Alfred Sisley
(Paris, 1839-1899, Moret-sur-Loing)
Summer at Bougival, 1876
Oil on canvas, 47 x 62 cm
Signed & dated lower right: Sisley 76
Daulte 227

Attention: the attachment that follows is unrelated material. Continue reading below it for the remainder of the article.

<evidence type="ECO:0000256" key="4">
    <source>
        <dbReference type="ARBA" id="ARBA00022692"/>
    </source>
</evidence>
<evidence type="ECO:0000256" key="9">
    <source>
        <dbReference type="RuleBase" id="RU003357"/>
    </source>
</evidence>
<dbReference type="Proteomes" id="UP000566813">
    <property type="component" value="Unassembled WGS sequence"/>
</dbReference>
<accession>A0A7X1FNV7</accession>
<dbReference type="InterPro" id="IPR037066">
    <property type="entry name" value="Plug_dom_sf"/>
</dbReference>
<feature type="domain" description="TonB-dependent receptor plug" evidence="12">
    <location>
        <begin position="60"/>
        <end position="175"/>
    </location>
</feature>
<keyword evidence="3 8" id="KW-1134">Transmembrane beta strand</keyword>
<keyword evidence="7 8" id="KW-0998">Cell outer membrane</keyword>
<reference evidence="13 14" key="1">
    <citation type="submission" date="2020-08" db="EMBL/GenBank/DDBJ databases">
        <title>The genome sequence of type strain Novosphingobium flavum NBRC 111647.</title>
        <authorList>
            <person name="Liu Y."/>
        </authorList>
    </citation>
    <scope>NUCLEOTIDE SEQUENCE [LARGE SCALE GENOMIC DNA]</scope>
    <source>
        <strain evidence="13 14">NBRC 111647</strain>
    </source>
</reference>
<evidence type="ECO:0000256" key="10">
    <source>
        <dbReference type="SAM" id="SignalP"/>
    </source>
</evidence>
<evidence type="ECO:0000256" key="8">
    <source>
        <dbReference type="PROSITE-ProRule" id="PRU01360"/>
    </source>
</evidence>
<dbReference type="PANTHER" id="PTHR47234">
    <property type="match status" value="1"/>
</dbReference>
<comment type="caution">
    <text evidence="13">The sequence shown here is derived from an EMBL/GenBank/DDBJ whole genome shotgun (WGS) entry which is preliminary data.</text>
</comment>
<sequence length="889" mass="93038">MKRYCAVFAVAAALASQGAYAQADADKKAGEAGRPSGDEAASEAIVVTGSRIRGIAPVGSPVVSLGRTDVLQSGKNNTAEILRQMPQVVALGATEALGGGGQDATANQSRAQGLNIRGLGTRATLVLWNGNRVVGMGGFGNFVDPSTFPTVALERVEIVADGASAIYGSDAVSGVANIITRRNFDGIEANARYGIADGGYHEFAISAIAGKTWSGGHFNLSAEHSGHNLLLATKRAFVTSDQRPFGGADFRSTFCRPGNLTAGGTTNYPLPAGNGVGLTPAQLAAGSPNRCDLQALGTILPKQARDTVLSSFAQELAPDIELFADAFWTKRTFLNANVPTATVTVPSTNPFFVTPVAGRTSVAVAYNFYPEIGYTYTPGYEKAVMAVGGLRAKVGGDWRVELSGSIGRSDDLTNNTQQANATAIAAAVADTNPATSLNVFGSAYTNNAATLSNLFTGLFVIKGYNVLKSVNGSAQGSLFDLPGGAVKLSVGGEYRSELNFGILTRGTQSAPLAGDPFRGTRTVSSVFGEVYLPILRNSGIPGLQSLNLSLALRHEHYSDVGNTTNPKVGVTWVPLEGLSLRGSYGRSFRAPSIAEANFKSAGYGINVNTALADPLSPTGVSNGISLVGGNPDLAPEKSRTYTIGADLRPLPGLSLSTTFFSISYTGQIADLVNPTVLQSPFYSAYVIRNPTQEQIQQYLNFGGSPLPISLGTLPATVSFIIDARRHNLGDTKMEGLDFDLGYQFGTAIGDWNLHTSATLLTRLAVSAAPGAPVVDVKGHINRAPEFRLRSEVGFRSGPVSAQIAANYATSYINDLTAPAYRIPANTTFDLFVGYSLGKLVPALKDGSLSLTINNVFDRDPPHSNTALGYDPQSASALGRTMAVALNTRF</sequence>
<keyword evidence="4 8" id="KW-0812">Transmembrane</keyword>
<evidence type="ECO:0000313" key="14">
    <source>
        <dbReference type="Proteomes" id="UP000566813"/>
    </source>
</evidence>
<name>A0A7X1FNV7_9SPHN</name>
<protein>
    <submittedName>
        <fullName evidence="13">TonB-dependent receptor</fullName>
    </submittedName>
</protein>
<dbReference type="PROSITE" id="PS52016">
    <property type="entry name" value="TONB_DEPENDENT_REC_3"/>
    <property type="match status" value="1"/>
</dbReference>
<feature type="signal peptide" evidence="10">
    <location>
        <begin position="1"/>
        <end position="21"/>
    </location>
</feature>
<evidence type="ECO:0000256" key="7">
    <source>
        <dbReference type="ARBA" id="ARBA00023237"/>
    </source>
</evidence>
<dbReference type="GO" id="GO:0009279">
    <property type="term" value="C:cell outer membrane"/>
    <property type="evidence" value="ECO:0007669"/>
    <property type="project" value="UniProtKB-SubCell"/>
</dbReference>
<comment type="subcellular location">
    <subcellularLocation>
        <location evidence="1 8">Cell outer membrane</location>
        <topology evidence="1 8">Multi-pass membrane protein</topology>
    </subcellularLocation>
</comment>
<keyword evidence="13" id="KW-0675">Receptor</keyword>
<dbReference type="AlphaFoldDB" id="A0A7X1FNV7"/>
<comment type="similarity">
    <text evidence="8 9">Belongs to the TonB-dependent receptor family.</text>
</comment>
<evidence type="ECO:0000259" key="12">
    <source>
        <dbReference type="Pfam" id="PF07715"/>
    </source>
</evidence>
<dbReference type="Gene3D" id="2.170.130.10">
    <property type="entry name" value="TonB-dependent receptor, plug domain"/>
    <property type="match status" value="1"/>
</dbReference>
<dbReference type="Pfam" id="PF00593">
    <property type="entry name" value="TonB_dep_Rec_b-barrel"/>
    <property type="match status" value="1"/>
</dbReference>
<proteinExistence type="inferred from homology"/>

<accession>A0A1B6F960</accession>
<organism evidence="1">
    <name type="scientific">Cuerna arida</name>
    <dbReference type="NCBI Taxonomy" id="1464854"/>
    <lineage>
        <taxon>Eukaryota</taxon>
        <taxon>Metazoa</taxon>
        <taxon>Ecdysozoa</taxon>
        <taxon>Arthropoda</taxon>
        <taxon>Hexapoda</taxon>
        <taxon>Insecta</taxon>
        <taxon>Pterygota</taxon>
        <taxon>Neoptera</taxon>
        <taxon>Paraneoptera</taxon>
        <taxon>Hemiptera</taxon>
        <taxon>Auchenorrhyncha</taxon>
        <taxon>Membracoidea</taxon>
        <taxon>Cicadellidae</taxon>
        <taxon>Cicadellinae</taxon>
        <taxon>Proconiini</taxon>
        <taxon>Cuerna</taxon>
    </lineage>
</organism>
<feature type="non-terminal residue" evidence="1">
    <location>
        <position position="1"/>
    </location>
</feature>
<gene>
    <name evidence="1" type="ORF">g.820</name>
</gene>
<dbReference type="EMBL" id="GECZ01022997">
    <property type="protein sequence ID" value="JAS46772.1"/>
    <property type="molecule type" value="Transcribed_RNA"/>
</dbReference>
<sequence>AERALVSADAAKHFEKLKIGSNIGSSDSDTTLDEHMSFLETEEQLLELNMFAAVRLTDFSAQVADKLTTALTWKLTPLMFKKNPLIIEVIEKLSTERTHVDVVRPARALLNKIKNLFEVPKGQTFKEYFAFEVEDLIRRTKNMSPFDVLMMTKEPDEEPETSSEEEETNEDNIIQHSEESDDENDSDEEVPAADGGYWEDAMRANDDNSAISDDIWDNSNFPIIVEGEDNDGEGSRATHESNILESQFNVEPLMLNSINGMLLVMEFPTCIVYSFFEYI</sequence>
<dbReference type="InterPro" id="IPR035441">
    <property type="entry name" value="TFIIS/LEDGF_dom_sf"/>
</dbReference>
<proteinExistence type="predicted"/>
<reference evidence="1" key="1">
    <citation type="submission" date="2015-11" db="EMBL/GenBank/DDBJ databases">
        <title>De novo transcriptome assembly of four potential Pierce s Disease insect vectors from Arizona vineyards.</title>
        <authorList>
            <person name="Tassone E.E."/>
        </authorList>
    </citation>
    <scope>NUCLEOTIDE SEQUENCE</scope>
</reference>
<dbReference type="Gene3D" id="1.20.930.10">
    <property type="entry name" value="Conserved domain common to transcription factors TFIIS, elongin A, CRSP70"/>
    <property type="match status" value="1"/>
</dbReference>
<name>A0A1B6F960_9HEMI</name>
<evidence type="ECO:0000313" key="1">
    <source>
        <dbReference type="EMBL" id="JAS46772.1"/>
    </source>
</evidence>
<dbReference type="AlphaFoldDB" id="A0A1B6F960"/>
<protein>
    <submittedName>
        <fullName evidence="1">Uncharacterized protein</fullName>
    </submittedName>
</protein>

Beautiful though the park landscape of Louveciennes and Marly-le-Roi is with its gentle hills, blossoming orchards and alleys of planes, the great magic attraction of this district for the Impressionists is the Seine, which in the artistically productive summer of 1874 had united all of them in Argenteuil. Already in the spring of that year it exerted its fascination on Sisley with its abundance of water and its floods, which inspired some of his finest works. Sisley loves the old pump-house in the Seine on the boundary of Marly and Bougival, with ist emerald-green copper roof, which was once a landmark and has now been sacrificed to the exigencies of modern traffic. But a dominant theme was not always required; the lofty sky with its drifting clouds over the broad valley and the river vanishing in the distance in the fluctuating light of an early summer day is enough for him. Nothing disturbs the summer peace. This painting of open spaces is given intimacy by the presence of a walker on the path along the winding river, accompanied by a fence in which the sunlight plays. Sisley painted this Seine landscape near Bougival on several occasions. It is very difficult for us nowadays to understand why Sisley was so unsuccessful with the public of his time until the last years of his life with these marvellous, light landscapes. The explanation can only be that the Salon with its huge blatant historical pictures had rendered the public eye insensitive to these small gems of light and colour.